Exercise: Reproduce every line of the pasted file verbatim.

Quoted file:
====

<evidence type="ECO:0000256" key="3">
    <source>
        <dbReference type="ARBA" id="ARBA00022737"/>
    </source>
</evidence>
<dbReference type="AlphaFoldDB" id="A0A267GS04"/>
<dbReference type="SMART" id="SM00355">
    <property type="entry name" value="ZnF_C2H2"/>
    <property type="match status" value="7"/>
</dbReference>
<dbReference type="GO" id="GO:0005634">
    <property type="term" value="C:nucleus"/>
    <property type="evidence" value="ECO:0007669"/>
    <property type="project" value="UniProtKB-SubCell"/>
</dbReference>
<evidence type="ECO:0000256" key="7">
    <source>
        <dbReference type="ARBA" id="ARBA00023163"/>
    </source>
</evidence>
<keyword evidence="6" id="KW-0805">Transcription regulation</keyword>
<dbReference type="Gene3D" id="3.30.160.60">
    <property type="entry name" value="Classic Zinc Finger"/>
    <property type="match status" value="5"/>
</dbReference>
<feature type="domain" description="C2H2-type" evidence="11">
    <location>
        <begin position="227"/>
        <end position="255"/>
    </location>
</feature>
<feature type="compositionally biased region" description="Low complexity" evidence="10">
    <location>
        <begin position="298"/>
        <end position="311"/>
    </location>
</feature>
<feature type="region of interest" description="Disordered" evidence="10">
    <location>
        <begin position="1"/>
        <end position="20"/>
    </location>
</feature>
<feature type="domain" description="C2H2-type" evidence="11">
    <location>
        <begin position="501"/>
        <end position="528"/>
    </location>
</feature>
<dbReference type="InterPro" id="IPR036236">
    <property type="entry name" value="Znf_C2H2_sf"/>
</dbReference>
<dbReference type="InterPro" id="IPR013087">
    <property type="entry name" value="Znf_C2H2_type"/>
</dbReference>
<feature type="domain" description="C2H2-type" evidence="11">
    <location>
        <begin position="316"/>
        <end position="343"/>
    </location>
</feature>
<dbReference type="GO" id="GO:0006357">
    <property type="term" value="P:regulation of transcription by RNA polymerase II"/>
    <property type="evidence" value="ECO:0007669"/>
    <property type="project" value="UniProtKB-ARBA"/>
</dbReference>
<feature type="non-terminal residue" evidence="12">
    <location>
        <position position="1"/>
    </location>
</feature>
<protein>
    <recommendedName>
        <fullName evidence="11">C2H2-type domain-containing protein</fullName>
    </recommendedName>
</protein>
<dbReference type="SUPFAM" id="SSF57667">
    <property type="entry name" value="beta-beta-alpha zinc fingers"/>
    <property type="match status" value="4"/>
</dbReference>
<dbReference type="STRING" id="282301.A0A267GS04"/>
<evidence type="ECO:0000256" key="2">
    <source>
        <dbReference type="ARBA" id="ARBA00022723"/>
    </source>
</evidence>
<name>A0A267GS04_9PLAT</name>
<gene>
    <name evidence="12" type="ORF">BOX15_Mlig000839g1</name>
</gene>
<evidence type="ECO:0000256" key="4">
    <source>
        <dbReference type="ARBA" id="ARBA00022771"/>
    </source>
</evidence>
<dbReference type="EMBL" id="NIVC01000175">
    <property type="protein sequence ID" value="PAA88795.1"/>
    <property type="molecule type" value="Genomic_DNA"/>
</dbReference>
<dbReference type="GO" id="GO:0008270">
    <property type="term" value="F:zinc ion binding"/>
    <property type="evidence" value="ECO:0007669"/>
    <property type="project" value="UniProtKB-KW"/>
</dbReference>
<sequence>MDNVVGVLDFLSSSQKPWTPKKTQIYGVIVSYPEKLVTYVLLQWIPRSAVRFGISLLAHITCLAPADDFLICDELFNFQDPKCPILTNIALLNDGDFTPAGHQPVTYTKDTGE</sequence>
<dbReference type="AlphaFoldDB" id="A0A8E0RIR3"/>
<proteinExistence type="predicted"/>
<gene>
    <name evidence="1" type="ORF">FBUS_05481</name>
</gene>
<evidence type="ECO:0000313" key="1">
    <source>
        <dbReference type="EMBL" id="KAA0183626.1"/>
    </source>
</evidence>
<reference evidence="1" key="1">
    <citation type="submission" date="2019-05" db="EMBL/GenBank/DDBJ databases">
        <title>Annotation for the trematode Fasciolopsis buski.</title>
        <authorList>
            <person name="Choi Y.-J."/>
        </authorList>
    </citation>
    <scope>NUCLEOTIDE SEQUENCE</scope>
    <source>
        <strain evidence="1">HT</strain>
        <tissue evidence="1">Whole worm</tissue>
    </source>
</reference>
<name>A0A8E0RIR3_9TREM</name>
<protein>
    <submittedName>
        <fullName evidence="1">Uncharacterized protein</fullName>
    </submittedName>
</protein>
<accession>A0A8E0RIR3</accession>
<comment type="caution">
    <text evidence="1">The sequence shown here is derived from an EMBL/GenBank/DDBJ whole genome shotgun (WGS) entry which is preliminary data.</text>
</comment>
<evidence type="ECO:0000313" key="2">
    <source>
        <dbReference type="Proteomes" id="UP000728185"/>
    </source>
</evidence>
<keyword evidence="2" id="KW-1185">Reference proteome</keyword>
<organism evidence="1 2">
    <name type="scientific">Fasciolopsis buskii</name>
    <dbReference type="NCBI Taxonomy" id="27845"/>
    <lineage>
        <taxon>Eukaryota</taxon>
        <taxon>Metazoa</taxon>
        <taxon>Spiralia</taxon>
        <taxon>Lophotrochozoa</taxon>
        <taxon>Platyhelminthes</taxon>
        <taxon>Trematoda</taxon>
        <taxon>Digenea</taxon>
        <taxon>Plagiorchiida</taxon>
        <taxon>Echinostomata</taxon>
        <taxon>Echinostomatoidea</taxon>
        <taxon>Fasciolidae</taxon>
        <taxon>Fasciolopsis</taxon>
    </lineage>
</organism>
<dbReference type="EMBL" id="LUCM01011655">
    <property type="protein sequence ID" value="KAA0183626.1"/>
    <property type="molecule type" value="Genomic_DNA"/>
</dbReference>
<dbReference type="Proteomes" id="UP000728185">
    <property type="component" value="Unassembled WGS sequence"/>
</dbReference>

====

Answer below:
<evidence type="ECO:0000256" key="3">
    <source>
        <dbReference type="ARBA" id="ARBA00022737"/>
    </source>
</evidence>
<dbReference type="AlphaFoldDB" id="A0A267GS04"/>
<dbReference type="SMART" id="SM00355">
    <property type="entry name" value="ZnF_C2H2"/>
    <property type="match status" value="7"/>
</dbReference>
<dbReference type="GO" id="GO:0005634">
    <property type="term" value="C:nucleus"/>
    <property type="evidence" value="ECO:0007669"/>
    <property type="project" value="UniProtKB-SubCell"/>
</dbReference>
<evidence type="ECO:0000256" key="7">
    <source>
        <dbReference type="ARBA" id="ARBA00023163"/>
    </source>
</evidence>
<keyword evidence="6" id="KW-0805">Transcription regulation</keyword>
<dbReference type="Gene3D" id="3.30.160.60">
    <property type="entry name" value="Classic Zinc Finger"/>
    <property type="match status" value="5"/>
</dbReference>
<feature type="domain" description="C2H2-type" evidence="11">
    <location>
        <begin position="227"/>
        <end position="255"/>
    </location>
</feature>
<feature type="compositionally biased region" description="Low complexity" evidence="10">
    <location>
        <begin position="298"/>
        <end position="311"/>
    </location>
</feature>
<feature type="region of interest" description="Disordered" evidence="10">
    <location>
        <begin position="1"/>
        <end position="20"/>
    </location>
</feature>
<feature type="domain" description="C2H2-type" evidence="11">
    <location>
        <begin position="501"/>
        <end position="528"/>
    </location>
</feature>
<dbReference type="InterPro" id="IPR036236">
    <property type="entry name" value="Znf_C2H2_sf"/>
</dbReference>
<dbReference type="InterPro" id="IPR013087">
    <property type="entry name" value="Znf_C2H2_type"/>
</dbReference>
<feature type="domain" description="C2H2-type" evidence="11">
    <location>
        <begin position="316"/>
        <end position="343"/>
    </location>
</feature>
<dbReference type="GO" id="GO:0006357">
    <property type="term" value="P:regulation of transcription by RNA polymerase II"/>
    <property type="evidence" value="ECO:0007669"/>
    <property type="project" value="UniProtKB-ARBA"/>
</dbReference>
<feature type="non-terminal residue" evidence="12">
    <location>
        <position position="1"/>
    </location>
</feature>
<protein>
    <recommendedName>
        <fullName evidence="11">C2H2-type domain-containing protein</fullName>
    </recommendedName>
</protein>
<dbReference type="SUPFAM" id="SSF57667">
    <property type="entry name" value="beta-beta-alpha zinc fingers"/>
    <property type="match status" value="4"/>
</dbReference>
<dbReference type="STRING" id="282301.A0A267GS04"/>
<evidence type="ECO:0000256" key="2">
    <source>
        <dbReference type="ARBA" id="ARBA00022723"/>
    </source>
</evidence>
<name>A0A267GS04_9PLAT</name>
<gene>
    <name evidence="12" type="ORF">BOX15_Mlig000839g1</name>
</gene>
<evidence type="ECO:0000256" key="4">
    <source>
        <dbReference type="ARBA" id="ARBA00022771"/>
    </source>
</evidence>
<dbReference type="EMBL" id="NIVC01000175">
    <property type="protein sequence ID" value="PAA88795.1"/>
    <property type="molecule type" value="Genomic_DNA"/>
</dbReference>
<dbReference type="GO" id="GO:0008270">
    <property type="term" value="F:zinc ion binding"/>
    <property type="evidence" value="ECO:0007669"/>
    <property type="project" value="UniProtKB-KW"/>
</dbReference>
<sequence>MDNVVGVLDFLSSSQKPWTPKKTQIYGVIVSYPEKLVTYVLLQWIPRSAVRFGISLLAHITCLAPADDFLICDELFNFQDPKCPILTNIALLNDGDFTPAGHQPVTYTKDTGE</sequence>
<dbReference type="AlphaFoldDB" id="A0A8E0RIR3"/>
<proteinExistence type="predicted"/>
<gene>
    <name evidence="1" type="ORF">FBUS_05481</name>
</gene>
<evidence type="ECO:0000313" key="1">
    <source>
        <dbReference type="EMBL" id="KAA0183626.1"/>
    </source>
</evidence>
<reference evidence="1" key="1">
    <citation type="submission" date="2019-05" db="EMBL/GenBank/DDBJ databases">
        <title>Annotation for the trematode Fasciolopsis buski.</title>
        <authorList>
            <person name="Choi Y.-J."/>
        </authorList>
    </citation>
    <scope>NUCLEOTIDE SEQUENCE</scope>
    <source>
        <strain evidence="1">HT</strain>
        <tissue evidence="1">Whole worm</tissue>
    </source>
</reference>
<name>A0A8E0RIR3_9TREM</name>
<protein>
    <submittedName>
        <fullName evidence="1">Uncharacterized protein</fullName>
    </submittedName>
</protein>
<accession>A0A8E0RIR3</accession>
<comment type="caution">
    <text evidence="1">The sequence shown here is derived from an EMBL/GenBank/DDBJ whole genome shotgun (WGS) entry which is preliminary data.</text>
</comment>
<evidence type="ECO:0000313" key="2">
    <source>
        <dbReference type="Proteomes" id="UP000728185"/>
    </source>
</evidence>
<keyword evidence="2" id="KW-1185">Reference proteome</keyword>
<organism evidence="1 2">
    <name type="scientific">Fasciolopsis buskii</name>
    <dbReference type="NCBI Taxonomy" id="27845"/>
    <lineage>
        <taxon>Eukaryota</taxon>
        <taxon>Metazoa</taxon>
        <taxon>Spiralia</taxon>
        <taxon>Lophotrochozoa</taxon>
        <taxon>Platyhelminthes</taxon>
        <taxon>Trematoda</taxon>
        <taxon>Digenea</taxon>
        <taxon>Plagiorchiida</taxon>
        <taxon>Echinostomata</taxon>
        <taxon>Echinostomatoidea</taxon>
        <taxon>Fasciolidae</taxon>
        <taxon>Fasciolopsis</taxon>
    </lineage>
</organism>
<dbReference type="EMBL" id="LUCM01011655">
    <property type="protein sequence ID" value="KAA0183626.1"/>
    <property type="molecule type" value="Genomic_DNA"/>
</dbReference>
<dbReference type="Proteomes" id="UP000728185">
    <property type="component" value="Unassembled WGS sequence"/>
</dbReference>